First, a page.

“Delayed reconstruction can take place weeks, months, if not years after the mastectomy,” Dr. Groszmann continues, detailing the potential drawbacks to both the immediate and the delayed. And as she listens, Mia realizes she’s lived in the drawbacks. Too soon, too late. Too fast, not quick enough. She’s been like Sally and then too much like herself, stuck in the fear of moving at all.

“You’re telling me the skin could die?” Sally asks. “The skin could die?”

“It’s a rare complication, but yes.” Dr. Groszmann looks at Mia. “The skin gets its nourishment from the chest wall. If there is an expander between them, sometimes the skin can react. And if this reaction necessitates treatment, that could put off the chemotherapy. And if you are going to need radiation—which I think is unlikely—I won’t be able to do an immediate reconstruction at all.”

“So what do you recommend?” Mia asks, knowing she is supposed to be asking questions. That’s her official role here, the witness, the advocate.

Dr. Groszmann looks at her, his eyes tired but very blue. He pushes his long brown hair (nicely tied in a ponytail) away from his forehead. In that second, Mia blushes again. He sees her, and his skin pulses rose.

She looks at her red shoes.

“Your mother,” he begins, and then turns to Sally. “You seem to be a very practical person. What I’m hearing from you is that your lifestyle is more important to you than time spent in recovery. You like to walk in your neighborhood. You want to travel. To be with your grandchildren. Reconstruction on top of a mastectomy will necessitate a longer recovery. And we haven’t even talked about the stages or types of reconstruction. My recommendation based on hearing what you’ve said to me and to your surgeon is a delayed reconstruction. After your treatment for breast cancer. When you have time.”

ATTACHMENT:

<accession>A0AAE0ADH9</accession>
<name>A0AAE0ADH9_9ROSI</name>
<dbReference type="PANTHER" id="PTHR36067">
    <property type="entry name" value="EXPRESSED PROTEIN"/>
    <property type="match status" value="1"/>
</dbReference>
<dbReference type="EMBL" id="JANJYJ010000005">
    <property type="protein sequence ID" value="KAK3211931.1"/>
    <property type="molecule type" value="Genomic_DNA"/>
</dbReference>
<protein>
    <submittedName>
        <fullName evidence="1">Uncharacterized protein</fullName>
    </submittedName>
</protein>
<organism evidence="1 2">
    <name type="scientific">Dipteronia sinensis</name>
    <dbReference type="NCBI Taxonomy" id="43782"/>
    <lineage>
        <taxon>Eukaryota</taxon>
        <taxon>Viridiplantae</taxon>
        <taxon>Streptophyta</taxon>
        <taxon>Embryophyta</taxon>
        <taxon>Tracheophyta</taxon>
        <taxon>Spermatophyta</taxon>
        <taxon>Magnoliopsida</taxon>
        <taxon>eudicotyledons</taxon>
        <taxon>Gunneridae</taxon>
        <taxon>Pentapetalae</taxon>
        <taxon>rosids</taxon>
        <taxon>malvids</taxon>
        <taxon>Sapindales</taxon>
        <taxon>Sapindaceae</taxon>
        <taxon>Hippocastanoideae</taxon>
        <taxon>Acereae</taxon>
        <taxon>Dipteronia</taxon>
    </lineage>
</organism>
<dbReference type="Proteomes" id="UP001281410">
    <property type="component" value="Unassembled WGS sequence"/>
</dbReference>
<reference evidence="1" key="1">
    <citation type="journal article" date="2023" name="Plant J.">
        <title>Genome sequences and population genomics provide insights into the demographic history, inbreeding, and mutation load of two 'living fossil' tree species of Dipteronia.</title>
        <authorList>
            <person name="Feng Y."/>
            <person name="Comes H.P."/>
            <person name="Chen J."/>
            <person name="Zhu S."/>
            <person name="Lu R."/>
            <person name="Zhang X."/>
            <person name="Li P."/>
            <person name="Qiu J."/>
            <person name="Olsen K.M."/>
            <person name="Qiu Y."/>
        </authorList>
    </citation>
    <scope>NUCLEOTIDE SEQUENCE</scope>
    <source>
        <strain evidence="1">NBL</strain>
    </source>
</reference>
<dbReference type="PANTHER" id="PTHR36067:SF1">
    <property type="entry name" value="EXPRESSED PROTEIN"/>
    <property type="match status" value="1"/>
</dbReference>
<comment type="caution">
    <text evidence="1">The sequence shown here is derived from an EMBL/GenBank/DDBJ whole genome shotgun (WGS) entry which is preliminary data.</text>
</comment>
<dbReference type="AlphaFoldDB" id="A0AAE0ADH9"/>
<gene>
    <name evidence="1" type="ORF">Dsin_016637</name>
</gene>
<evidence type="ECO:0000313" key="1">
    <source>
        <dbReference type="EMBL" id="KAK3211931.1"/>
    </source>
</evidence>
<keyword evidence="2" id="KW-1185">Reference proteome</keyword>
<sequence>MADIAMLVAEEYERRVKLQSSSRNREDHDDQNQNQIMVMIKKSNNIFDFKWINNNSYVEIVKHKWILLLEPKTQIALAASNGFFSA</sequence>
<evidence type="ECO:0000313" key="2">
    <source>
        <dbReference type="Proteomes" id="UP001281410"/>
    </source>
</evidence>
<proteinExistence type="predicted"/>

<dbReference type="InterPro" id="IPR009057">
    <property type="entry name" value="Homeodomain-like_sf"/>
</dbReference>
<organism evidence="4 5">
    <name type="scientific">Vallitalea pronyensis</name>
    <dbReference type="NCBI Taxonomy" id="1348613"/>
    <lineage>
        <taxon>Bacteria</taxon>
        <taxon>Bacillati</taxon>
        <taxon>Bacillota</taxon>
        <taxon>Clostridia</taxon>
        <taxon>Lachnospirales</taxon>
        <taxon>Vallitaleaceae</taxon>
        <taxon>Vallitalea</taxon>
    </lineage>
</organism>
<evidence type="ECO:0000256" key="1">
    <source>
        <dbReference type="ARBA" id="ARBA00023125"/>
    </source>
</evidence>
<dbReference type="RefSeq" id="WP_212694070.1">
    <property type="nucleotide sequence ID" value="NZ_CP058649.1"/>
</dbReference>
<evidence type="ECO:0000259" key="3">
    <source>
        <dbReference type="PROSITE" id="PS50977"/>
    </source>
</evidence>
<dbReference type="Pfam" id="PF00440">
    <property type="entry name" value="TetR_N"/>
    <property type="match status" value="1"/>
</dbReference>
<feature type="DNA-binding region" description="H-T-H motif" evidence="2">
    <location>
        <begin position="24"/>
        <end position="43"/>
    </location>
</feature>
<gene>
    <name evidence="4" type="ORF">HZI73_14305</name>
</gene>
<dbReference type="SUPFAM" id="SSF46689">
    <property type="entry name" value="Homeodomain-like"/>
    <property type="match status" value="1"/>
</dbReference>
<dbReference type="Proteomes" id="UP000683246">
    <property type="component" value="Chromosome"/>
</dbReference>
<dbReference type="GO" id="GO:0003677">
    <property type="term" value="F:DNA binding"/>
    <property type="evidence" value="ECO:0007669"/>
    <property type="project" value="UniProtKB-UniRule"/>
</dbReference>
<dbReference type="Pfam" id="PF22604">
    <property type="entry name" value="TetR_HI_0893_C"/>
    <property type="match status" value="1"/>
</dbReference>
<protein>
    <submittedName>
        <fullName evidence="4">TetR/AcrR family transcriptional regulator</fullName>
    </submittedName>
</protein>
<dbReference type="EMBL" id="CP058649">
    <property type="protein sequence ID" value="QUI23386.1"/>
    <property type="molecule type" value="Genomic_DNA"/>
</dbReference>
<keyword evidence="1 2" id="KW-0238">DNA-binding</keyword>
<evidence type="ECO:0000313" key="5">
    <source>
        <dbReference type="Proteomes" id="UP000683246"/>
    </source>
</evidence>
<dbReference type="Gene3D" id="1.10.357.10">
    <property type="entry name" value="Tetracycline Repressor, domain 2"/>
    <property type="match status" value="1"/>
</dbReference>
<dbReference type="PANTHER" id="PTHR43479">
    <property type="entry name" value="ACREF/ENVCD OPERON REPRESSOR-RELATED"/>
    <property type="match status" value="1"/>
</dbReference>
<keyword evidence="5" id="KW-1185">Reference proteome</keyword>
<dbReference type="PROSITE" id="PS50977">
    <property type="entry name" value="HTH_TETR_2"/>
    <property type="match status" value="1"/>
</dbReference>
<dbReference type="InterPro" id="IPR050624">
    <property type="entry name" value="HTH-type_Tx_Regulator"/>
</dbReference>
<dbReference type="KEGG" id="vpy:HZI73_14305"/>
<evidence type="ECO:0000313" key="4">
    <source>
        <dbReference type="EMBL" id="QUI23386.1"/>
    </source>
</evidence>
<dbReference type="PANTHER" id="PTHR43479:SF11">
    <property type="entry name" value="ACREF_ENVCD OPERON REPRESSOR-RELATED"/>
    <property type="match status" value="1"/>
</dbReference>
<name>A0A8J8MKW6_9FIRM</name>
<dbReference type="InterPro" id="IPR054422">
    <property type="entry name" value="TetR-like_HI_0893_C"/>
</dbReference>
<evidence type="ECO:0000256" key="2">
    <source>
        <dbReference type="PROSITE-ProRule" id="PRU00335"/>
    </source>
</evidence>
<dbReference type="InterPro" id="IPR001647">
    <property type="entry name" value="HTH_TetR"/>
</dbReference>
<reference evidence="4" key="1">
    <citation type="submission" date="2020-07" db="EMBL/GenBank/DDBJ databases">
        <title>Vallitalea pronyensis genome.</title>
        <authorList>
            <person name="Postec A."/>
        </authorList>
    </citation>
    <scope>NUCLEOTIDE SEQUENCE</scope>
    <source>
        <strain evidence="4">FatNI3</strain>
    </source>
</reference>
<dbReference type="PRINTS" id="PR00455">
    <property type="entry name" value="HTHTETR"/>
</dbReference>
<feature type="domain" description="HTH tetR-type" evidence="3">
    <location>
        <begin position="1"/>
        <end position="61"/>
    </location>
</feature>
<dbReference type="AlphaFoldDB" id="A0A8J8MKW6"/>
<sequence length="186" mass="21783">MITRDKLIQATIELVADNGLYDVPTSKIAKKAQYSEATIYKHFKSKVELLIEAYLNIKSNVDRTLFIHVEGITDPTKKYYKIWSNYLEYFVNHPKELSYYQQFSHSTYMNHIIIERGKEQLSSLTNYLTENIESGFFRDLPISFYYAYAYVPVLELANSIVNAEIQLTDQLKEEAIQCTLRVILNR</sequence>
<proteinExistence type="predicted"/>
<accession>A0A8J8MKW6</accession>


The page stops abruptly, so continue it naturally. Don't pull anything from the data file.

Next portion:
Sally leans forward, listening closely. Mia tries to pay attention, too, focusing on the doctor’s face, listening to his words. She’s here to pay attention, to ask smart questions, to help her mother make the right choices, but what she really wants to do is ask the doctor questions such as, “Are you married? Would it bother you that I am?”

She wonders what is wrong with her. She wonders if she’s insane. Here she is fighting the urge to flirt with her mother’s plastic surgeon. Her poor mother is sitting on this funky table, her left breast filled with moderately differentiated infiltrating and in situ ductal carcinoma. Breast cancer that has spread and breast cancer that is waiting to spread.

“Fine,” Sally says, her voice flat. “I’ll have a delayed reconstruction. But I want to know everything. Everything about it. And don’t tell me to watch the damn movie. The woman down in Health Services seems to be functioning on half a brain cell.”

Dr. R. Groszmann smiles again and almost winks at Mia. Mia feels the heat in her body and shifts on her chair. He leans back against the cabinet filled with gowns and boxes of tissue and cotton balls and latex gloves, and begins talking.

After he is done telling Sally everything, Dr. Groszmann asks her to take off her robe. He pulls a measuring tape from a drawer in the cabinet and scoots closer to the examination table. All of this, the position he takes in front of her mother’s bent knees, the way his face is directly in front of Sally’s breasts, seems too intimate. Sally’s long lovely back is arched, her head turned toward the window, her breasts as perky as they’ve ever been, nipples erect.

Mia is uncomfortable suddenly, sad, though she knows that she shouldn’t be. Her mother would be the last to want someone else’s hands on her body. Sally doesn’t need a man to tell her she is beautiful, but just seeing the evidence of a life untouched this way makes Mia want to jump out of her chair and run out of the room. Her left leg starts to twitch, the plastic back of the chair digs in her back. She doesn’t understand how her mother can live in this beautiful body and not long to be touched, to show it off, to enjoy the connection with someone else. Maybe Sally pretends to not care that for thirty-three years she’s been alone, but it makes Mia want to throw herself down and weep.